May 1, 2020
It has become an overused term over the last few weeks but we are certainly in unprecedented times, and we have slowly been adjusting to our new norm.
With change comes adaptation, and now we must refocus on how we approach our way of work and of life. and adjust them to fit with this 'new normal'.
How we communicate and interact with people has moved from face to face communication to meeting in this new virtual world where body language is framed by what your webcam can pick up and your verbal communication may be hindered by connectivity issues. We are having to adjust to many new ways of behavior, and nowhere is this more true than in preparing for That Big Interview - Online! And if you’re successful - and get that job - you may well find yourself adjusting to a new way of work where you only interact with colleagues on a virtual basis for a not insignificant period of time.
Here we offer some suggestions and tips for anyone who is preparing to do an interview in an online environment.
As with anything, preparation is key. How we prepare for an interview is extremely important but in these times we need to follow a few extra pointers in this new world of work!
“Before anything else, preparation is the key to success.” Alexander Graham Bell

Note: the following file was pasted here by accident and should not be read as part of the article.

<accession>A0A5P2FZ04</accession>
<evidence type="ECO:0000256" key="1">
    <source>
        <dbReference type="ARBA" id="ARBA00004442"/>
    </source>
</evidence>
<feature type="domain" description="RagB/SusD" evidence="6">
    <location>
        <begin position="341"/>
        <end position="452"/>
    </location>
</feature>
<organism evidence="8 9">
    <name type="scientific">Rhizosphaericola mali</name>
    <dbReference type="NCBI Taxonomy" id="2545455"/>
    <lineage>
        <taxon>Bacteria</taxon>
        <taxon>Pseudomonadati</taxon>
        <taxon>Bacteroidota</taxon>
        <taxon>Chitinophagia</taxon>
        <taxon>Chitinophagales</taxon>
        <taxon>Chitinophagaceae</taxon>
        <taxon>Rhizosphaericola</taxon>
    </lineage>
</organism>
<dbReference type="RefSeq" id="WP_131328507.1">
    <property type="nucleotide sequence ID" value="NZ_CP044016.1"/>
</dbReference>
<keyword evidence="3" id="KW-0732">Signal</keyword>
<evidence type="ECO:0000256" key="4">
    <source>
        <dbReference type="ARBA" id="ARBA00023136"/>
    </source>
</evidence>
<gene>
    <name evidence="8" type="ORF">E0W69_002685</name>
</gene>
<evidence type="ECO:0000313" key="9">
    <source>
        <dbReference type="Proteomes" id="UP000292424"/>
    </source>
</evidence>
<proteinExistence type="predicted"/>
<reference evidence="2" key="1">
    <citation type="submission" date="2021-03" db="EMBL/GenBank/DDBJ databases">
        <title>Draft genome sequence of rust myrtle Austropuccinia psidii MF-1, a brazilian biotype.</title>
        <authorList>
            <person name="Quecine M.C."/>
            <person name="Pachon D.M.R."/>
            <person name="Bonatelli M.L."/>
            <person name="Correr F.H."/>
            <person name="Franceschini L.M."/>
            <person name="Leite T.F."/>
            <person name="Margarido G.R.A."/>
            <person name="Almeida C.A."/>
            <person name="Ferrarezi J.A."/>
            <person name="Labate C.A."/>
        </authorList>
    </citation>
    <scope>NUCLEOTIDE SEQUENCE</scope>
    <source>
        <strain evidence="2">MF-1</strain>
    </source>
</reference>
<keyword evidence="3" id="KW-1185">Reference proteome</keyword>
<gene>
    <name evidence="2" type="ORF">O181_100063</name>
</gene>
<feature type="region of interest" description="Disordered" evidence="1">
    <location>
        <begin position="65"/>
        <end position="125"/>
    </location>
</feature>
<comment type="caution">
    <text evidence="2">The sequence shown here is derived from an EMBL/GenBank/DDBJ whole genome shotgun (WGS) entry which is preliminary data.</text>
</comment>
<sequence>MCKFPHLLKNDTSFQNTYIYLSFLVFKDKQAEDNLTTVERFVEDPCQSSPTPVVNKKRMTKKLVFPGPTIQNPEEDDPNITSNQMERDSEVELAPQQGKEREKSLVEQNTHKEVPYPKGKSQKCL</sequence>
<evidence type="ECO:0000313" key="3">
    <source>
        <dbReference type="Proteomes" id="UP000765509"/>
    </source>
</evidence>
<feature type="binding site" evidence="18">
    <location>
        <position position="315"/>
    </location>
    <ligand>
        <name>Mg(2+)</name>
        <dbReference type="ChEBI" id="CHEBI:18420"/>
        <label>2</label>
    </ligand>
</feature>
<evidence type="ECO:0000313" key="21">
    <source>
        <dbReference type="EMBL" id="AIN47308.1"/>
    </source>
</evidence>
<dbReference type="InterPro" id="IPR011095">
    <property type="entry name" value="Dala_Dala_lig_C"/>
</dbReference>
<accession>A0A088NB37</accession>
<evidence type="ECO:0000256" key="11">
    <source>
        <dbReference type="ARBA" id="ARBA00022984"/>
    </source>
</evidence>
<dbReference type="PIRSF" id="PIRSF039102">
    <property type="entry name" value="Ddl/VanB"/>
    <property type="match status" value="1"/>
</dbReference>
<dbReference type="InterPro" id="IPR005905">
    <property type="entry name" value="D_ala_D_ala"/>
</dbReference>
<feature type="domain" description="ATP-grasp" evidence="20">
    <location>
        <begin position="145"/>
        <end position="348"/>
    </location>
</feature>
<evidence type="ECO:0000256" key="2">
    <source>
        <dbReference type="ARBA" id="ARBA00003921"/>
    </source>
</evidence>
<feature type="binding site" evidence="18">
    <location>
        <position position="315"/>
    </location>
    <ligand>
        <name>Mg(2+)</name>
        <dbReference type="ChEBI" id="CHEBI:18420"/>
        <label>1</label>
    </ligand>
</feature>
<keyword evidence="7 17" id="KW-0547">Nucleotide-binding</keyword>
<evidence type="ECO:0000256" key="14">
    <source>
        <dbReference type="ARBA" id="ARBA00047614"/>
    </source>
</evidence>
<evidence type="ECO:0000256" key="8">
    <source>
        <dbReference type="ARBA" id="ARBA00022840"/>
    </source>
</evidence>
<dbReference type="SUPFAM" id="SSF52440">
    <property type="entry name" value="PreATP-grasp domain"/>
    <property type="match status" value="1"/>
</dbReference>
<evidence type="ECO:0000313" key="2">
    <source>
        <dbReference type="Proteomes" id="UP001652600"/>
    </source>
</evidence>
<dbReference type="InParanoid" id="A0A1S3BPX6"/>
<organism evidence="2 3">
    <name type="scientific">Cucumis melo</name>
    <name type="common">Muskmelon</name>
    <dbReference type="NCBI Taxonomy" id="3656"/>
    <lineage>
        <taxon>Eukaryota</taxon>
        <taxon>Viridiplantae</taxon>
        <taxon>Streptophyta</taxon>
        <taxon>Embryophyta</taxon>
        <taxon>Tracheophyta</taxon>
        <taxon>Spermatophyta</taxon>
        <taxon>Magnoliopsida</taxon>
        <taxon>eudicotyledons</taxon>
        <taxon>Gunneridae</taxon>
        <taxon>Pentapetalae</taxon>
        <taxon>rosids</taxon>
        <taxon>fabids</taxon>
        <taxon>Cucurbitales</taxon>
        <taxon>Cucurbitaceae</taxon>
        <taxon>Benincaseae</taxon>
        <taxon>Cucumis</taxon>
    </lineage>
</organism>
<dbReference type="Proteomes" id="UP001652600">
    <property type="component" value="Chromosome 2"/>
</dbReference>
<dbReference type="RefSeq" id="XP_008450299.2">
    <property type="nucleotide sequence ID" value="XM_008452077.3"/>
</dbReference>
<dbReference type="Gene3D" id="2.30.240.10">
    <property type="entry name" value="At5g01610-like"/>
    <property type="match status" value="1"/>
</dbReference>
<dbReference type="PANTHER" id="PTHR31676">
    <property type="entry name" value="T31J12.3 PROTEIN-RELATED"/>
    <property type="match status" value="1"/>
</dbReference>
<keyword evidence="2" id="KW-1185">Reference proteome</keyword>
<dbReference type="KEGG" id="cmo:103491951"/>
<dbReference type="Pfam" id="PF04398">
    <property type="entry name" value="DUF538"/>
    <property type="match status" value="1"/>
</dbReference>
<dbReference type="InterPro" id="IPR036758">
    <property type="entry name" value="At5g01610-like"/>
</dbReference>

Treat the interview as if it were going to be a regular face-to-face interview. Whilst you might not be physically in the same room as your interviewer(s), you will still be making a first impression, and that should be a positive one.
Practice, Practice, Practice: We can’t emphasize this enough. An interview is a slightly artificial situation at the best of times. You’re the world’s best expert on yourself and your experience, and you are used to describing your career in a clear and transparent way with friends. But, can you drill down past the high-level descriptions of your previous work experiences when you’re in a high-pressure situation with people you don’t know - to articulate current and past roles or handpick situational examples that best represent your skillset? The honest answer is No! Not without practice. Now is a good chance to have a look at our Interview Preparation Toolkits to get you ahead, or research further online to find sample practice questions and other tips. You can never be too prepared!
Technology: Because you’ll be relying on technology to present yourself, discuss the role, and make the best impression, you must ensure everything is working beforehand. Test your Wi-Fi/broadband and ensure that you have a strong internet connection. If your Wi-Fi is not reliable, a tip is to hotspot off your mobile phone to ensure a steady connection.